This classic Australian novel perfectly captures the spirit of the bush and the tough, resilient people of the outback
Everyone has their cross to bear – their swag, their shiralee – and for Macauley, walking across New South Wales in search of work, it is his young daughter who has to suffer his resentment at having her in tow. But then, he discovers that the ties that bind can be as much a comfort as a burden, and what he thought of as his Shiralee could be the one thing that will save him from himself.
D'Arcy Niland was born in Glen Innes, New South Wales, and spent much of his boyhood travelling with his Irish father. He began work as a copyboy on the Sydney Sun but soon left to travel the country, where he led an adventurous life, working in a wide variety of jobs - as an opal miner, circus hand, stevedor and woolshed rouse about.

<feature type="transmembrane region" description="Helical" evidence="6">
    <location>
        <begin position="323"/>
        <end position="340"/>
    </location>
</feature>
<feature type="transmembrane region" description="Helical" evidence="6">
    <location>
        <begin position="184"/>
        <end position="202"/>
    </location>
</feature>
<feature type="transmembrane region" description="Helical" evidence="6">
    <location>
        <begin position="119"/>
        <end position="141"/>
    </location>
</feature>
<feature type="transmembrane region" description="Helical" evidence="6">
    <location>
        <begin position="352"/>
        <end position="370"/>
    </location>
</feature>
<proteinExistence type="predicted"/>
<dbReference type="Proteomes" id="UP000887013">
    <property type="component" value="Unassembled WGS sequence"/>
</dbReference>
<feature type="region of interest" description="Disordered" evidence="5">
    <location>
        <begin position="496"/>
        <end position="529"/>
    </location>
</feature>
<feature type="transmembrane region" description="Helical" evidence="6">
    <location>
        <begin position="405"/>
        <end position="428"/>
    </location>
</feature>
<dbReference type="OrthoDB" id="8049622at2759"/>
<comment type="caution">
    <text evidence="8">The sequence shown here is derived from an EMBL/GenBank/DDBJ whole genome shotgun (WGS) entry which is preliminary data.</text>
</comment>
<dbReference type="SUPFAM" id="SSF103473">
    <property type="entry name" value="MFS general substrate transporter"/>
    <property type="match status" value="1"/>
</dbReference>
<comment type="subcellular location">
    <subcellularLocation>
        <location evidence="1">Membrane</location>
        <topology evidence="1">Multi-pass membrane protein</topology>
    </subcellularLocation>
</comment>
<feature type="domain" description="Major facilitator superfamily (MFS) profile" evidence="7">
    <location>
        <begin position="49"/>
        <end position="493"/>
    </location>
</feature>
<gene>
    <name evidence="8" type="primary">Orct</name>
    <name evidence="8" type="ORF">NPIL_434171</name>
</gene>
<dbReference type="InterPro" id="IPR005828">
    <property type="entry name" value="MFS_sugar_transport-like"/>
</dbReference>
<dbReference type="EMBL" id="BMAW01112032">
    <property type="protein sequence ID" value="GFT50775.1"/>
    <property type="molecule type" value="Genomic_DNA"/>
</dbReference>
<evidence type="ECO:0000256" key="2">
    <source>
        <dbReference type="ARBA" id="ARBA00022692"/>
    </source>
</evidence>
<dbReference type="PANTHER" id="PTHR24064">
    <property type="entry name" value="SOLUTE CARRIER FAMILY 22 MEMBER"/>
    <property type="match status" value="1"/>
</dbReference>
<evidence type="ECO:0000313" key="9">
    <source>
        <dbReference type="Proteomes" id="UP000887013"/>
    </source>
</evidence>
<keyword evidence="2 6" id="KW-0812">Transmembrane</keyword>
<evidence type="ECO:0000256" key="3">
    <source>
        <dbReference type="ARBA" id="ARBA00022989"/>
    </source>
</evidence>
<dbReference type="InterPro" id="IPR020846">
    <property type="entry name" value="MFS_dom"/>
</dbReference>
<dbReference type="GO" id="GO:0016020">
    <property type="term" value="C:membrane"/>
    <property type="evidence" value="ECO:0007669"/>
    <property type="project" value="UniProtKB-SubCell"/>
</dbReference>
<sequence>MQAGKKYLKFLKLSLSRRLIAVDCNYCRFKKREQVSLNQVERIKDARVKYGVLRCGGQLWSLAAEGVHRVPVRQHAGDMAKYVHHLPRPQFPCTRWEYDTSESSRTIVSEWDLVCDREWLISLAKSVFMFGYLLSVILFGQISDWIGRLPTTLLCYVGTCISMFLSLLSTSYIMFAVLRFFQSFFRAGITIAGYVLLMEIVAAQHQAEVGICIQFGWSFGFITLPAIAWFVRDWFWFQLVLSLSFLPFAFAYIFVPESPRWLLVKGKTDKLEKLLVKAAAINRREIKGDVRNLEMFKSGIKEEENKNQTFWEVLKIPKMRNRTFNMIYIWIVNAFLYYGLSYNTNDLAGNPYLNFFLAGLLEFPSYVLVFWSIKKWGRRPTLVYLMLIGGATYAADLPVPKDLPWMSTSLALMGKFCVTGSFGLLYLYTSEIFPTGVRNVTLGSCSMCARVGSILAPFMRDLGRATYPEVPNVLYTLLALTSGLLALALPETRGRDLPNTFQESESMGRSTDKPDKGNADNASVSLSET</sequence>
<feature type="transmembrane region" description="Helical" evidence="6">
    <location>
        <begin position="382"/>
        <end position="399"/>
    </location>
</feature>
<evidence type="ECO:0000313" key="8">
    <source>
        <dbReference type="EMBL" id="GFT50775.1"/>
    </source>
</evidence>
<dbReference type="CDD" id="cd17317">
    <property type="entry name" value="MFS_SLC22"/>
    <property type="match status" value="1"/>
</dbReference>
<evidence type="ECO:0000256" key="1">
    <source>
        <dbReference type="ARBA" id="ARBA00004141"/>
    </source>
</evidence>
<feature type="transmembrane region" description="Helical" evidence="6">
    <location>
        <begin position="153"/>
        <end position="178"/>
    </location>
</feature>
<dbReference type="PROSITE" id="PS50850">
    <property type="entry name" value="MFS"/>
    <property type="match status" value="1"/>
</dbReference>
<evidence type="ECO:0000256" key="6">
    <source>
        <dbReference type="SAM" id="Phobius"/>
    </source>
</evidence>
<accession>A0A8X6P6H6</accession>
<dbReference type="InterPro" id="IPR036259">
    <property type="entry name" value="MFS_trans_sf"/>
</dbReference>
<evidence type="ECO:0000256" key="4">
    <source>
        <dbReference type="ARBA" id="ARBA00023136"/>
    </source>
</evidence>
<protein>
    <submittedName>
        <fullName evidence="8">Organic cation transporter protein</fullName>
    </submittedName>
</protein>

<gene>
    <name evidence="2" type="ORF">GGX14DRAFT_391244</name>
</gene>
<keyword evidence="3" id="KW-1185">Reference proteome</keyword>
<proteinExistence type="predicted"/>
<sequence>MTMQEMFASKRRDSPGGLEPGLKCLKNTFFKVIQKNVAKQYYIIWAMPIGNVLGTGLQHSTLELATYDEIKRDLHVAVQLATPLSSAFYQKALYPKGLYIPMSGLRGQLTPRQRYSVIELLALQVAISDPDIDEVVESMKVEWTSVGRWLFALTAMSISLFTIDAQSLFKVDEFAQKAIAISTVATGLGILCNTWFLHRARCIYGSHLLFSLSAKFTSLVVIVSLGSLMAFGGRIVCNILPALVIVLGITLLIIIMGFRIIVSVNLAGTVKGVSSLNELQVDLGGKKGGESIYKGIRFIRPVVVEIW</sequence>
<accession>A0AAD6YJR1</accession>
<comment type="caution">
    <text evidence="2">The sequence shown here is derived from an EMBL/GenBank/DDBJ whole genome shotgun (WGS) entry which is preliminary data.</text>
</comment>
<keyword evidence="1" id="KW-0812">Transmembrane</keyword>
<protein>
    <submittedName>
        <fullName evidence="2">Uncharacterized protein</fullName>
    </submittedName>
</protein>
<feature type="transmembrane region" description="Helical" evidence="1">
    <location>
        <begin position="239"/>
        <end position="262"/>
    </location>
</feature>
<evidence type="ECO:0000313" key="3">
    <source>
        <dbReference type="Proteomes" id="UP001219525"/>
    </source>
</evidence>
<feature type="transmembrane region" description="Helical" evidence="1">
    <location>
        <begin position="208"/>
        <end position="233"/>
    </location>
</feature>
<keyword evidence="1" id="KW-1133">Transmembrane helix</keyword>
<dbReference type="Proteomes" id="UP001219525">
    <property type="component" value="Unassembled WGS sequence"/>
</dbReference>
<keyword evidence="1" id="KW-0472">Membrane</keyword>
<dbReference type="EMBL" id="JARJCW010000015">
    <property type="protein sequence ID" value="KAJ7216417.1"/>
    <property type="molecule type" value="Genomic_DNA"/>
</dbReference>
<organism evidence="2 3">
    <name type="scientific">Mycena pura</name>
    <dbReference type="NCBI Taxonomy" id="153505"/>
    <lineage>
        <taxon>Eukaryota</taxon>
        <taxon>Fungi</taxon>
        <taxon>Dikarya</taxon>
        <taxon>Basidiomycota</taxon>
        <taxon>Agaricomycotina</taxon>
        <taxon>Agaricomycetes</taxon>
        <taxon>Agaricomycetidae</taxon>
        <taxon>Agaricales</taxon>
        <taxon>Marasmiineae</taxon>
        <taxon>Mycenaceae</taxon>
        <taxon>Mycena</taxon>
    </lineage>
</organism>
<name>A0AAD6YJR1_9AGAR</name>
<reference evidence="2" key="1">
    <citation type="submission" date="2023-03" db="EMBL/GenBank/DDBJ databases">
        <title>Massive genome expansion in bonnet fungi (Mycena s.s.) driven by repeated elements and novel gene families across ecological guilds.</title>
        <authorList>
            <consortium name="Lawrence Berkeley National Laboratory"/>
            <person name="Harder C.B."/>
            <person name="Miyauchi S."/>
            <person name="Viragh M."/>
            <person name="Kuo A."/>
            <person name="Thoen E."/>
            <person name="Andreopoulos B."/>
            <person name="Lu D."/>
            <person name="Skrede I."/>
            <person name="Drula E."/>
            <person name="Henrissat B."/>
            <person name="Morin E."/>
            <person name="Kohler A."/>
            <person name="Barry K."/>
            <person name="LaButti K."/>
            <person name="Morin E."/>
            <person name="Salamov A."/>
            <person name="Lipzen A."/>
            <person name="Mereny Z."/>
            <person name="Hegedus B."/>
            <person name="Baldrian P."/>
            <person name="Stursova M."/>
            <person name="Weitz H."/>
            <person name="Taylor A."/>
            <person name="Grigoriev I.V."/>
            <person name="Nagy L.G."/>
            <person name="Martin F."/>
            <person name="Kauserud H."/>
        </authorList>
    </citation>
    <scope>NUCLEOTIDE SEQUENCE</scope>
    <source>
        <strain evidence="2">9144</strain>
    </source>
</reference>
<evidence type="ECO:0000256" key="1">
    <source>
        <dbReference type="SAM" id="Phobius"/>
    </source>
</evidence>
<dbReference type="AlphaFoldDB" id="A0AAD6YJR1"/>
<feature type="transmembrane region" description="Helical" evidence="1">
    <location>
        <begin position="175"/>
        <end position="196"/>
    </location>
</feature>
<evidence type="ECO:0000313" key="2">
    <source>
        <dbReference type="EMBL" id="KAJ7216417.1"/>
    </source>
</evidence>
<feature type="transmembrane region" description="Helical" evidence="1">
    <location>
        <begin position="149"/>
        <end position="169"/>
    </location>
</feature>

He married the writer, Ruth Park, in 1942 and they settled in Sydney where Niland worked as a writer, television and film scriptwriter and magazine editor. He died suddenly in 1967, two days after completing his last novel; he was forty-seven. The Shiralee, with its insights into fatherhood, confirms that he understood the human heart as well as he knew the country roads of Australia.